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Bureau storm damage assessment confirms Kurnell tornado


Issued: Thursday 17 December 2015

Early results from a Bureau of Meteorology damage assessment of the severe thunderstorms that impacted parts of Sydney yesterday have confirmed a tornado.

Kurnell and the surrounding coastal region was affected mid-morning yesterday with a peak wind gust of 213km/h recorded at the Kurnell Automatic Weather Station.

NSW Severe Weather Forecaster Michael Logan said: “The intensity of the storm as detected on radar, combined with the peak wind gust recorded at Kurnell and narrow damage path, suggests it is extremely likely a tornado was associated with this very severe thunderstorm.

“The wind gust recorded at Kurnell is the strongest maximum wind gust we have seen in New South Wales and is consistent with an F2 (Fujita F-scale) tornado. It’s well above the previous strongest recorded wind gust of 171km/h at Nobby’s Beach in Newcastle in May, 1974.

"This event was unusual in that it occurred before lunch and moved from the sea to clip the coast around Kurnell. Most severe thunderstorms in Sydney occur during the afternoon, and either develop over Sydney or move through from the ranges to the west."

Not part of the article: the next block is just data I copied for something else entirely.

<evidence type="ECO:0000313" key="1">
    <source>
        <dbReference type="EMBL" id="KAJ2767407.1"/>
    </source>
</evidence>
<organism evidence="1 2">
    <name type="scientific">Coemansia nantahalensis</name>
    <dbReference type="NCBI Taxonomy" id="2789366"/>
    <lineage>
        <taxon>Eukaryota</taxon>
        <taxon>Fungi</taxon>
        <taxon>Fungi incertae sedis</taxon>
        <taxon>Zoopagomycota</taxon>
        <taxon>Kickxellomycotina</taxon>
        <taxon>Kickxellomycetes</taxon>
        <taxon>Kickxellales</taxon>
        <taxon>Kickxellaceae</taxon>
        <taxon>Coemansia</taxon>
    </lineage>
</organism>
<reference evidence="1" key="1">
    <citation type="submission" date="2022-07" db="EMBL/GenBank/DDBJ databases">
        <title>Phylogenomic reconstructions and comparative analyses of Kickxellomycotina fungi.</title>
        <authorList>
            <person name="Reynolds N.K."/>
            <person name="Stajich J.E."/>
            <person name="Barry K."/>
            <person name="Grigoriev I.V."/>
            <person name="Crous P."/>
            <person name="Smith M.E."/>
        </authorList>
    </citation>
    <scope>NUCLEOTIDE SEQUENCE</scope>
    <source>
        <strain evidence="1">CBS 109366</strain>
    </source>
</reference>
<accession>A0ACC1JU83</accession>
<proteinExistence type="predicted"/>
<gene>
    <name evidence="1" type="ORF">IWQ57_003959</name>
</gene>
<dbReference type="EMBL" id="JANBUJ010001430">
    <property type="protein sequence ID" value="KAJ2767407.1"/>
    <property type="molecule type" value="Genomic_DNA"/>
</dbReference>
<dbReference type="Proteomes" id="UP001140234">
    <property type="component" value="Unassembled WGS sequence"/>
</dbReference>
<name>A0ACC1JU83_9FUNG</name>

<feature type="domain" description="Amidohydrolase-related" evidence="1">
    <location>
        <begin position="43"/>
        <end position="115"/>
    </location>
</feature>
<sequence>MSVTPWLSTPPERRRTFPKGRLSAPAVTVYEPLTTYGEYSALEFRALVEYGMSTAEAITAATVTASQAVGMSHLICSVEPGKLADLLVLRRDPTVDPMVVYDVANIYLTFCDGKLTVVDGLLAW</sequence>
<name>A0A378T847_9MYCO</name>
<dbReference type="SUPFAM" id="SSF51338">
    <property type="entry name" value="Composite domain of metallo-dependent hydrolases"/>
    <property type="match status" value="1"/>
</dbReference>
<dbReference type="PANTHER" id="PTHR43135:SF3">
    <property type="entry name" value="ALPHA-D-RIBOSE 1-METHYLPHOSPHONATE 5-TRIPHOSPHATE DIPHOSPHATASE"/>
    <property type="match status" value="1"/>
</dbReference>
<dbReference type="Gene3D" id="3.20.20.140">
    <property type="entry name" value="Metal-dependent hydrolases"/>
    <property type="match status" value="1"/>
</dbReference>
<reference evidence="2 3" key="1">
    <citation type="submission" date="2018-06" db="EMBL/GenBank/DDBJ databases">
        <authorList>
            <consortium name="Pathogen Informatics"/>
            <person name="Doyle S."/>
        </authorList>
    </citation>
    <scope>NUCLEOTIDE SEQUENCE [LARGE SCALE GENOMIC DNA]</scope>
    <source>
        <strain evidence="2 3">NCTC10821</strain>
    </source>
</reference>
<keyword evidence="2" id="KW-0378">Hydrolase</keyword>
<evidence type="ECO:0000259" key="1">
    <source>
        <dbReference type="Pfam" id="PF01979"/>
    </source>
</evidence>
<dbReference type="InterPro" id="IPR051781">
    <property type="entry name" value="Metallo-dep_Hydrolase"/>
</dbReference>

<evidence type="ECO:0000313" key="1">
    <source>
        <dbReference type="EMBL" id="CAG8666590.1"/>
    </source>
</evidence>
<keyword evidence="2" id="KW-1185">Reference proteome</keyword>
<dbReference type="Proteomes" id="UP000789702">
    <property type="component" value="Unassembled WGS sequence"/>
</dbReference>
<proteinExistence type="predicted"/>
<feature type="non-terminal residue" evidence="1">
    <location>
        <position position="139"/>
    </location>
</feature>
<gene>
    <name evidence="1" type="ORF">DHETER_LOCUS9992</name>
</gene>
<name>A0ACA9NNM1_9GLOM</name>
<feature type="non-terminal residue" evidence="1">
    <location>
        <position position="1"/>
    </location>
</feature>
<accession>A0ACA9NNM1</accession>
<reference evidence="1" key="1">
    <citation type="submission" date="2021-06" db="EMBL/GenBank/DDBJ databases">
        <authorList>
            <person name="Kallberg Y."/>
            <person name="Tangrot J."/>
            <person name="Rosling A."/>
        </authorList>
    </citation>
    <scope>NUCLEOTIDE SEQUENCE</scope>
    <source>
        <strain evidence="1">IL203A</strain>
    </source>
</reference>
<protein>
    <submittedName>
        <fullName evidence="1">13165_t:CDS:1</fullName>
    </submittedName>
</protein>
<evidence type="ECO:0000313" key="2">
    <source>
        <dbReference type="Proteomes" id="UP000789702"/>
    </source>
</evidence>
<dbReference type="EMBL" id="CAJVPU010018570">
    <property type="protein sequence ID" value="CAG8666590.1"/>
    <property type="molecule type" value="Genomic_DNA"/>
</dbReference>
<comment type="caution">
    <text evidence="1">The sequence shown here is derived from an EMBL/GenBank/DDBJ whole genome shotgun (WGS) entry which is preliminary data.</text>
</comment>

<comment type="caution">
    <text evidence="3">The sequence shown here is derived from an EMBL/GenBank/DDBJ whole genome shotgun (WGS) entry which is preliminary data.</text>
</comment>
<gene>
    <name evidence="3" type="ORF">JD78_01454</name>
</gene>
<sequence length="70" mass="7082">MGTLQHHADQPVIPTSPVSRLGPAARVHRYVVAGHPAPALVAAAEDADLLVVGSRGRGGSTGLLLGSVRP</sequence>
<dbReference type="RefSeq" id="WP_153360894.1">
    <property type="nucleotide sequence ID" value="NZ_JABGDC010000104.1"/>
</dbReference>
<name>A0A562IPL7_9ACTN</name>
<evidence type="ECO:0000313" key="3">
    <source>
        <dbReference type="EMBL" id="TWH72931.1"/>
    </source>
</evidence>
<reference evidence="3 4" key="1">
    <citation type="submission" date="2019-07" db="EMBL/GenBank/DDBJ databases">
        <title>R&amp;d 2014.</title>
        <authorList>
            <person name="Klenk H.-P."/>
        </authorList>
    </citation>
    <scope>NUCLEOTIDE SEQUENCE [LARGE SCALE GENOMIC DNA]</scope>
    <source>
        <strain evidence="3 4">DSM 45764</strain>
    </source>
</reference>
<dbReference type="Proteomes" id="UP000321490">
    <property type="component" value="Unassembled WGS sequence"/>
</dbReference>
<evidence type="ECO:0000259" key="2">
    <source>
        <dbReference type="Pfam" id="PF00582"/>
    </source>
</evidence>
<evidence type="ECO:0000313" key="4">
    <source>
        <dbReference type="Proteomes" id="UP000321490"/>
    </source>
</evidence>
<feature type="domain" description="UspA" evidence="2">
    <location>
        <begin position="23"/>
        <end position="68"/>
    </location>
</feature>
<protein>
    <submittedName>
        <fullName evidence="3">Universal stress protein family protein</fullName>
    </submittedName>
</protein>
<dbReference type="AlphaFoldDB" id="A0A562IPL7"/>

Tornadoes are a relatively rare phenomenon in Australia, and usually on the lower end of the tornado intensity scale, known as the Fujita Scale (F0 to F5), with F2 being in the mid-range of the scale.

Wind gusts recorded during the first storm between 10am and 11am:

  • 213km/h at Kurnell (10.33am)
  • 142km/h at Molineaux Point, Botany Bay
  • 111km/h at Little Bay

A second storm brought torrential rain and severe winds to Sydney's southern coastal region and eastern suburbs between 1 and 2pm:

  • 125km/h at Molineaux Point, Botany Bay
  • 111km/h at Kurnell
  • 102km/h at Sydney Airport
  • 53mm recorded in half an hour at Rose Bay
  • 32mm recorded in half an hour at Cronulla.

To read more about tornados go to the Bureau Blog: Around the twist: Facts about tornadoes